Interestingly, this is the core message of the Bible, which acknowledges that we are sinners who demand to be right… but are not right. At least when we stand before the revealed standard of God, we are not in the right. We are in the wrong.
The message of the Bible is that the only one who has ever lived a “right” life was Jesus. Yet he is willing to take all of my wrong upon himself. This is what the cross is about, where he serves the ultimate sentence for my offenses so that I can receive the record of his perfect right-ness as my own record.
Living with this gift-right-ness (which theologically we call justification) is the power to opt for the ceasefire and work toward reconciliation.
The Grade Exchange and the Green Jacket
Think of this as a grade exchange. I make an F. Jesus makes an A. On the cross, he invites me to trade my F for his A.
Repentance is simply admitting my failure. Faith is receiving his perfect record as my own. In the eyes of heaven, I am now completely “in the right.” But this rightness is not because of my actual rightness, but because of Jesus’s actual rightness that he has given to me as a new grade.
Each April, the winner of the Master’s Golf Championship in Augusta, Georgia receives a special green jacket worn only by the elite few who win the tournament. The “grade exchange” is like the winner of the Master’s Golf Championship giving me his green jacket to wear… as if I’d won it!
Did I win it? No. Did I earn it? No. Do I deserve it? Again, no.
But that’s how the gospel works.
Jesus earns the green jacket of perfect obedience, just like the A+. Faith is believing that he gifts me that jacket to wear.
Wearing the gift-rightness of Jesus (like a prized Masters jacket) enables me to find my identity, not in my rightness but in his. When I put on his rightness (i.e., righteousness) as my record, I have nothing to prove. I have nothing to defend.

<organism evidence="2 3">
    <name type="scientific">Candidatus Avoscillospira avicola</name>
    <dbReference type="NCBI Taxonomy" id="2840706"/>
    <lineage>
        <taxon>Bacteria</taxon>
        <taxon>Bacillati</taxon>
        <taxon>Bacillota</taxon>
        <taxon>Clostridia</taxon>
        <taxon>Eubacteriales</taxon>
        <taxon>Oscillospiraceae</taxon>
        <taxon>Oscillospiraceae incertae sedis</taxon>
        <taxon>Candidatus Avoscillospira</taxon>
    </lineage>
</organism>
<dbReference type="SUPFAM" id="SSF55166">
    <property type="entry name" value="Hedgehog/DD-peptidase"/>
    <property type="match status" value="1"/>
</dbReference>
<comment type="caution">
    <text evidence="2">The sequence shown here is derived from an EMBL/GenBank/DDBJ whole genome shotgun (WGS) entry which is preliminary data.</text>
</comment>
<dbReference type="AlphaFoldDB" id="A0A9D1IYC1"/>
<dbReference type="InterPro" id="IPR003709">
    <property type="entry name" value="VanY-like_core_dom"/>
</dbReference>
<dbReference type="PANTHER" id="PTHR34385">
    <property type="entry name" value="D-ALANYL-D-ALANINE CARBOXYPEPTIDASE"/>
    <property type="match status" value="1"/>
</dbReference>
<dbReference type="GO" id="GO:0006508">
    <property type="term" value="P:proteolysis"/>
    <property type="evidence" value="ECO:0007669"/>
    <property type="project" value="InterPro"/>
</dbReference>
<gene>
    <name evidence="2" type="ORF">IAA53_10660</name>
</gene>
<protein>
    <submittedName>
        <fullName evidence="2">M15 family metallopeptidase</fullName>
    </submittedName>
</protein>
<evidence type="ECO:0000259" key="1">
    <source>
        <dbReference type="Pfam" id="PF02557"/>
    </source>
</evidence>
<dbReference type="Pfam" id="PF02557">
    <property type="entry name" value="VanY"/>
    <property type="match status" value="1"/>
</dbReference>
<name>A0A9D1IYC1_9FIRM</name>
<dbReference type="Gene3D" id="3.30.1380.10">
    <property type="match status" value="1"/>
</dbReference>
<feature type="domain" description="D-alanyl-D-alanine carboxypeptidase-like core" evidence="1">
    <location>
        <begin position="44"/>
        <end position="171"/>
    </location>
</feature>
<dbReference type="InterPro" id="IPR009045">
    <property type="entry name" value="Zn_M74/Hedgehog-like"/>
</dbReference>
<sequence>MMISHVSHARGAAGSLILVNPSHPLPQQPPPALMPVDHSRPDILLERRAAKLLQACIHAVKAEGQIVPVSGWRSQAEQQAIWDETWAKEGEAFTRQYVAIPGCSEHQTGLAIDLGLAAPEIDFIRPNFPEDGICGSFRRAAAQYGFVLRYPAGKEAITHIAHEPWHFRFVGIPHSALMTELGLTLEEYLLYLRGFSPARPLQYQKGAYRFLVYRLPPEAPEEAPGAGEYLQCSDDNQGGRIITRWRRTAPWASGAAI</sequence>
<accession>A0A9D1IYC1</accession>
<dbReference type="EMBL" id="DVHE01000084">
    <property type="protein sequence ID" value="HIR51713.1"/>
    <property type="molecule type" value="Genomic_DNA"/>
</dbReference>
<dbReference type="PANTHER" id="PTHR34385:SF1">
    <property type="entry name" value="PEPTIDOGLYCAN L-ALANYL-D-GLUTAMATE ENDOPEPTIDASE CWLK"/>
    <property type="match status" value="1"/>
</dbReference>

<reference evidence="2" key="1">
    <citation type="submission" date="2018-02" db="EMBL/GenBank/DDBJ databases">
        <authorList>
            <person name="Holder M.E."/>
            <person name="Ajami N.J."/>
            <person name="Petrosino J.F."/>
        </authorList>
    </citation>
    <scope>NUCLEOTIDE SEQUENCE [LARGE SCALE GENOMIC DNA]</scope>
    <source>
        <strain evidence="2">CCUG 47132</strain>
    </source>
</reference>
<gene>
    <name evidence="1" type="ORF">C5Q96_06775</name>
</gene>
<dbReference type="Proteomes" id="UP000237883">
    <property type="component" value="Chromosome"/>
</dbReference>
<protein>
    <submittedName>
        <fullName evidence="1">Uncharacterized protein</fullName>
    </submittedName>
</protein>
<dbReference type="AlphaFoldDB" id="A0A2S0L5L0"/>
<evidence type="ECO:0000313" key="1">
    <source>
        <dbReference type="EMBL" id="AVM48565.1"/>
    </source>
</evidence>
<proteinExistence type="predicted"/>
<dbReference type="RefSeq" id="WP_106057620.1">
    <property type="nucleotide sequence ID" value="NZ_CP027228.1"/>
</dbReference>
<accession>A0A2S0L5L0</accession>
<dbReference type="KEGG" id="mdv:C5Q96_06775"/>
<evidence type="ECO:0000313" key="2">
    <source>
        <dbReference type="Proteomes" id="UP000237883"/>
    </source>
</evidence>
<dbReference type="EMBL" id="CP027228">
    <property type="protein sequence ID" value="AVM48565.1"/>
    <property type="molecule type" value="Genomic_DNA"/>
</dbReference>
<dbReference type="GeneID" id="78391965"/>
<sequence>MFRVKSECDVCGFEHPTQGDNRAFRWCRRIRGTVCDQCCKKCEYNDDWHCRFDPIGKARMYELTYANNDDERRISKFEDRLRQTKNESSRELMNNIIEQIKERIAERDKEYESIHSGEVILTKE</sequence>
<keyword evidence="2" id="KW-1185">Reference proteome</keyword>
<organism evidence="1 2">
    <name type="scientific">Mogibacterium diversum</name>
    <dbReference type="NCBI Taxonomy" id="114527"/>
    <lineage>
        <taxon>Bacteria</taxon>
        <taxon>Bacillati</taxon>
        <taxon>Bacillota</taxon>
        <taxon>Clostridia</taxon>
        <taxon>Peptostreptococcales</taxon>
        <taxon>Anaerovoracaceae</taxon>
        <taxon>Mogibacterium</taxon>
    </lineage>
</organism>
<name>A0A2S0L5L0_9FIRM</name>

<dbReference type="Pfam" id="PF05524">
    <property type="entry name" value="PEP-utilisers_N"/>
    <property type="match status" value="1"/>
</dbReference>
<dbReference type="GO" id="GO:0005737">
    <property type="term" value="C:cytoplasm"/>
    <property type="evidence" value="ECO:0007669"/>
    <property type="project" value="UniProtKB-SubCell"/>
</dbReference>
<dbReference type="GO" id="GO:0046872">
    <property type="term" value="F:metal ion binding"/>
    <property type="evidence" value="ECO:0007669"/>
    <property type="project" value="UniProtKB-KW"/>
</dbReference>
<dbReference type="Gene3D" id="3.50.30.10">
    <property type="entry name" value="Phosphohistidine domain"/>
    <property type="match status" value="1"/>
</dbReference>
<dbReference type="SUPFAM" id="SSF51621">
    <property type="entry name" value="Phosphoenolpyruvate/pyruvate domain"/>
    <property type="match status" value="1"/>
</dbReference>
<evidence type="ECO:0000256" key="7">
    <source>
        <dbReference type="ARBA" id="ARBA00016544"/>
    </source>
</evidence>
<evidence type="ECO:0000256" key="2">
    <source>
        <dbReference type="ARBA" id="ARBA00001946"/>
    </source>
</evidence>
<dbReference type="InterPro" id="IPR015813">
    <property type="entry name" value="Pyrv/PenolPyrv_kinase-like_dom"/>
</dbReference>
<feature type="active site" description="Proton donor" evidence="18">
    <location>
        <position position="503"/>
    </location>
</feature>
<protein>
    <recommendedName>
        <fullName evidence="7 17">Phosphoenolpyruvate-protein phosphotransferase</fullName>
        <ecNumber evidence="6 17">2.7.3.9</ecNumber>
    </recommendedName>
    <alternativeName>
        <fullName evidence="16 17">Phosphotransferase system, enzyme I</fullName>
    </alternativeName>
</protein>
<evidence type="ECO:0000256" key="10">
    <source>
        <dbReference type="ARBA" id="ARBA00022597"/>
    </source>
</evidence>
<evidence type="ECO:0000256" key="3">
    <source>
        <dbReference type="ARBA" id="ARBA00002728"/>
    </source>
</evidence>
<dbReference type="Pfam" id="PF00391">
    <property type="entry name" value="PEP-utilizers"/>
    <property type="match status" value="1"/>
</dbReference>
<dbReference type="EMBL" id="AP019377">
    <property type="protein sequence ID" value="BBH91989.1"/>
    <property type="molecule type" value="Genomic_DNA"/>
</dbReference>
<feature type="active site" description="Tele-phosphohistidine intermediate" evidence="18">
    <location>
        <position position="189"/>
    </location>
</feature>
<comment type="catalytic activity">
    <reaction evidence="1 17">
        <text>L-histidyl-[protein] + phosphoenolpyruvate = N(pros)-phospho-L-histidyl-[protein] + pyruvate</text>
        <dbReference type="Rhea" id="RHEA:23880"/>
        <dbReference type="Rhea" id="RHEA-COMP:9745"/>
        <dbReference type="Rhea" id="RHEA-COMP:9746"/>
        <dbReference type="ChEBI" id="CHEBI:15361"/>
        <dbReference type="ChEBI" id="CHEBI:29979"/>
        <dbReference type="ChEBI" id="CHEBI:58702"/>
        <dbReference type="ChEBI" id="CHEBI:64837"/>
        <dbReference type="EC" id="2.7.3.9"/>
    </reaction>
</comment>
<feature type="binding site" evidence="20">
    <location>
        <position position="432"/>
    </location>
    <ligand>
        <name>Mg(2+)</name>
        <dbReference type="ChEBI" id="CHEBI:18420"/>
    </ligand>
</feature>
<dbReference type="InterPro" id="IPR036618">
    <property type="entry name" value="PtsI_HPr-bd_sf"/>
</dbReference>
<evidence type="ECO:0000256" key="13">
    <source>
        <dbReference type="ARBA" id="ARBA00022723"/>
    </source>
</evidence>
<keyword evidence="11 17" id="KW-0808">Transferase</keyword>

I can be wrong.
Which means I no longer have to fight.
A Practical Example: Unclogging the Drain
Years ago, in a house far, far away, our sink disposal was unable to process either broccoli stalks or eggshells. I discussed this with Kristy, reminding her not to put eggshells down the disposal, because when the disposal gets clogged, unclogging the drain is a messy business.
You have to crawl under the sink, pull everything out, unscrew the pipes, and let the clog drain out into a bucket.
But it always spews.
One afternoon I came home from work and noticed water standing in the sink.
It was clogged again. I had told Kristy not to put eggshells down the drain. My frustration grew.
I went through the process of pulling everything out from under the sink, unscrewing the pipes, and getting muck in my face as the clog spewed into the bucket.
To my dismay, as I looked in the bucket, I not only detected eggshells but broccoli stalks. My broccoli stalks from dinner the night before.
As I looked into the blue plastic bucket, I was struck by the fact that my wife and I both had contributed to the clog.
That’s the way it usually is with marriage clogs. Which provides a hugely helpful model for how to deal with conflict clogs.
Rather than assume the clog is the other’s fault, I need to look in the bucket for what I contributed to the clog.
It all stinks.
But when I can identify my junk, my spouse has the opportunity to forgive me.
And when my spouse identifies her junk, I’m able to forgive her.
This is the secret to resolving conflict. Repentance and forgiveness. Over and over again.
This is how irreconcilable differences become reconcilable.
Or to change metaphors, it’s like changing the oil in an automobile. It’s messy but necessary because fresh oil helps keep the car running smoothly.
Just like fresh grace.
The kind of grace that flows from the cross.
Why is it so unnatural to suspect yourself of contributing to a marriage clog?
How can looking in the bucket to identify and own your own junk be a helpful step in the right direction? How does the gospel empower us to do that?
Why do we tend to point out our spouse’s junk rather than our own?
How is defensiveness a red flag of gospel resistance?
What might it look like to wear the green jacket of Jesus’ gift-righteousness? How could that affect your marriage?